Spring Snow Clouds.

I went out and did some plain air painting yesterday! It was a beautiful sunny day, but there were big grey snow clouds coming from the mountains in the west, so I was trying to stay ahead of the clouds…and I ended up painting them in all three paintings. These were done fairly quickly (it took me about 2 1/2 hours)–I am trying to loosen up with my painting again and just have fun with it. I painted right up until the clouds caught up with me and it started to snow, at which point the sun was covered anyway so I called it a day.

The past month I have not been very inspired to paint so to help me out I decided to try some different coloured grounds on my panels. I went with flourescent pink and yellow and I really love the pink one! I have two more pink ones ready to go for next time, and I think I am going to prime a bunch more of them. They are tricky to photograph though, the flourescent does not look bright enough in the photos!

Frames and Shows.

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September is always a crazy month for me with family birthdays and back to school, but this year there was a little bit of extra fun (and stress!) with art…that I completely missed blogging about. I did do a couple of posts on Instagram, but Instagram posts feel incomplete to me–like they are just the bookmark to something bigger.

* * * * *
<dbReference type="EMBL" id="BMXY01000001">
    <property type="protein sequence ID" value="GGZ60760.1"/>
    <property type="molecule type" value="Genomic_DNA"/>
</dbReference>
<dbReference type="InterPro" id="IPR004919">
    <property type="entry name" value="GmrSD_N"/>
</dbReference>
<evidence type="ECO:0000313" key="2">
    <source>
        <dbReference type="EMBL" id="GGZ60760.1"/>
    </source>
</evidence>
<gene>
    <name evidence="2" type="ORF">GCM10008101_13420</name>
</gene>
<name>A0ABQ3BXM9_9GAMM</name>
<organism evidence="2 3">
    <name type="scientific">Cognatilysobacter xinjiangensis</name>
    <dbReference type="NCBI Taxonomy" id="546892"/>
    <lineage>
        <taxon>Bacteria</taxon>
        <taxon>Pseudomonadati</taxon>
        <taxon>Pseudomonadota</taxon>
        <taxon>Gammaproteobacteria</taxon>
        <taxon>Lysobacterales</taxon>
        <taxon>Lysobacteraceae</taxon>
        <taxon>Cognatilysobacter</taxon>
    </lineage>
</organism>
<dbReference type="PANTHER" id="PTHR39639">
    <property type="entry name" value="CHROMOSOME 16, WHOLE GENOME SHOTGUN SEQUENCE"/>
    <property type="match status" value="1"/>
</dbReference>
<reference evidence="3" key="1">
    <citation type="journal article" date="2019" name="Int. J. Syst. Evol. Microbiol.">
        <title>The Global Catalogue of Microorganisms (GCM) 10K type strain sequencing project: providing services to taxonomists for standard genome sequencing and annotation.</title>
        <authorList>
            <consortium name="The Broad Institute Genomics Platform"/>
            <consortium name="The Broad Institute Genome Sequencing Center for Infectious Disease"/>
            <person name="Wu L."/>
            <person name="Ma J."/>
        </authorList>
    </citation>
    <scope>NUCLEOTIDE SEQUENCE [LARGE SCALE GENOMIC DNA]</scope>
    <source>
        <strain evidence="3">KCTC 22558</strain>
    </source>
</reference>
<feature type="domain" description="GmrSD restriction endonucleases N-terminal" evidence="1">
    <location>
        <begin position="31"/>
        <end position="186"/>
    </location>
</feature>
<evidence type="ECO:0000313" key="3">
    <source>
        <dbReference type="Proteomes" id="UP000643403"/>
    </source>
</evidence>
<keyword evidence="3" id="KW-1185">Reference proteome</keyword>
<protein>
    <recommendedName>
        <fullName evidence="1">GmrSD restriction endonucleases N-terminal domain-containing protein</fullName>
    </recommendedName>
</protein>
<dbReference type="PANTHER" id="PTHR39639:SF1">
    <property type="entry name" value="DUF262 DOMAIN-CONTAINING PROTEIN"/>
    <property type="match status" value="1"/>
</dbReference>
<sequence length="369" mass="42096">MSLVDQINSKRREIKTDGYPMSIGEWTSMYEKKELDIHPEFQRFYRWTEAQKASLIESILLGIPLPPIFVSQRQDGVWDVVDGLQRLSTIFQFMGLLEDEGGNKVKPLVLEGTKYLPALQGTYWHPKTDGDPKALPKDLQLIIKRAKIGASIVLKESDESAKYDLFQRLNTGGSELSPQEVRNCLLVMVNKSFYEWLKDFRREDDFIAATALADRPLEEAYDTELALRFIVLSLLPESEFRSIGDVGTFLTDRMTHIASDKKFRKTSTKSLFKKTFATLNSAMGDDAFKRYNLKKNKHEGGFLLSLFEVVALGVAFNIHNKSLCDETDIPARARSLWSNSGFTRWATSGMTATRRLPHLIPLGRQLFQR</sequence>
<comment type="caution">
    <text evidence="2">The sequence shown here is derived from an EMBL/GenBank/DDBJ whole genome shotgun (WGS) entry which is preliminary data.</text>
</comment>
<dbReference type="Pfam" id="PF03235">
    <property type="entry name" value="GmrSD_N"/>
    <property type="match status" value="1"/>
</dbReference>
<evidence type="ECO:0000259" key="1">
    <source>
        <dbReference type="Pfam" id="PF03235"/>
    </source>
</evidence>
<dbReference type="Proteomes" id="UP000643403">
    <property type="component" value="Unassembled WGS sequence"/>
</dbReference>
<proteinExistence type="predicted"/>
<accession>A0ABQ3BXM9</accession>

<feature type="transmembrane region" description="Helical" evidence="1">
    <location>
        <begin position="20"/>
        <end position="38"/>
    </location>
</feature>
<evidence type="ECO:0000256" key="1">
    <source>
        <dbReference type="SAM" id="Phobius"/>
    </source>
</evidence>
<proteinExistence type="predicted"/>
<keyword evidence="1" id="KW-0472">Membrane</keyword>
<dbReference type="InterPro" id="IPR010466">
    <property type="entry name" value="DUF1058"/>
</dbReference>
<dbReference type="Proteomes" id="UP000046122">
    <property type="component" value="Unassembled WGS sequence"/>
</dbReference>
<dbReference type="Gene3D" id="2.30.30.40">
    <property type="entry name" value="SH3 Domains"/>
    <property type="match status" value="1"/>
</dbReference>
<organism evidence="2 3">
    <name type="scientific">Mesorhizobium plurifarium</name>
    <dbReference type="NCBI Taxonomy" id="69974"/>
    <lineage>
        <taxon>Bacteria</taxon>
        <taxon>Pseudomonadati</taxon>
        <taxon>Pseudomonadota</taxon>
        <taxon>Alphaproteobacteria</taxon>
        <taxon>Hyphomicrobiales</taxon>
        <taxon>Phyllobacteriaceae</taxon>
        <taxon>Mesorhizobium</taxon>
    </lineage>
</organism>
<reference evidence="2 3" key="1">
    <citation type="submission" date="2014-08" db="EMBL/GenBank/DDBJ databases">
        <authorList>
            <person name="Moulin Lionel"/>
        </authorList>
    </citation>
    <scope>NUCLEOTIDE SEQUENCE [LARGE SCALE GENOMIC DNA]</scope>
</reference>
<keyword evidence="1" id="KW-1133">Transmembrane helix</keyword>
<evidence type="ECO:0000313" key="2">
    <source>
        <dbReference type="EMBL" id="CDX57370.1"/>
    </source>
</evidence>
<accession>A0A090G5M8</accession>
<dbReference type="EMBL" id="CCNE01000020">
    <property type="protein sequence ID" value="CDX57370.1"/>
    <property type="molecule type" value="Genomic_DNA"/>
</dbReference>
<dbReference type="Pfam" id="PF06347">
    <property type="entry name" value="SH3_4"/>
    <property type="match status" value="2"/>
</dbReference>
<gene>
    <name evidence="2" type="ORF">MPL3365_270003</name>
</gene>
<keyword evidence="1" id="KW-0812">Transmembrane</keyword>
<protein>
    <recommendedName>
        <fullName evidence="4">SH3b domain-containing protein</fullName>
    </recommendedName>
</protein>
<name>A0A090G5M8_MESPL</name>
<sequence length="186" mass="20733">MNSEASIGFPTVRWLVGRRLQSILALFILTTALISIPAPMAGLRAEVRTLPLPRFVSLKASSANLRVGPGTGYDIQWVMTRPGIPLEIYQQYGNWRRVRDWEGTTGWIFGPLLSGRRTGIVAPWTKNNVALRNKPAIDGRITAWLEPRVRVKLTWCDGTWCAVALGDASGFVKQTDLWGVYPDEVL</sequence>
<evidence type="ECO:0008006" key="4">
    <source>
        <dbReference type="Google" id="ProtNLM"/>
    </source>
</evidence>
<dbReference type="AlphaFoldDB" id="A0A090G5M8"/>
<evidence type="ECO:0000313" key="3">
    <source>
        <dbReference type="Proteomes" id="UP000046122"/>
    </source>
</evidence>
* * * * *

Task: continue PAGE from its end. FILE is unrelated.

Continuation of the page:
The first thing I should mention is that I have a painting in the juried art show “In The Open Air” at the Leighton Art Centre which runs from September 11th to October 24th. And alongside the show, my four window paintings (that I painted during the lockdown) are available in the Leighton Art Centre gift shop as part of their Members Collection right now. I had all five paintings (the four windows and the landscape for the show) professionally framed as I sadly lack the technical skills for framing. I did learn how to do some framing at University, but I have never been very good at it. Framing is always a dilemma for me. The paintings look so good framed up, but I am always wary of framing them because there is so much personal taste involved with frames. It is almost better to leave them for people to frame themselves, but that does not show off the painting very well. I guess if people really don’t like a frame they can reframe it though it is still a balancing act of doing a frame that suits the painting but also appeals to a wide variety of tastes. I was really happy with the frames for the four window paintings–I chose each one separately, but they still look really good together. I only had them at home for one day before delivering them to the Leighton, but I got to hang them up in the living room to photograph them and see them all together. I really like them as a set.

And here is the Landscape from the show all framed up. I am glad I photographed it in the frame as this photo turned out to be a really good photo of the painting, and when I went to see the painting in the Leighton Centre’s online shop today I saw that it had sold! A very nice surprise!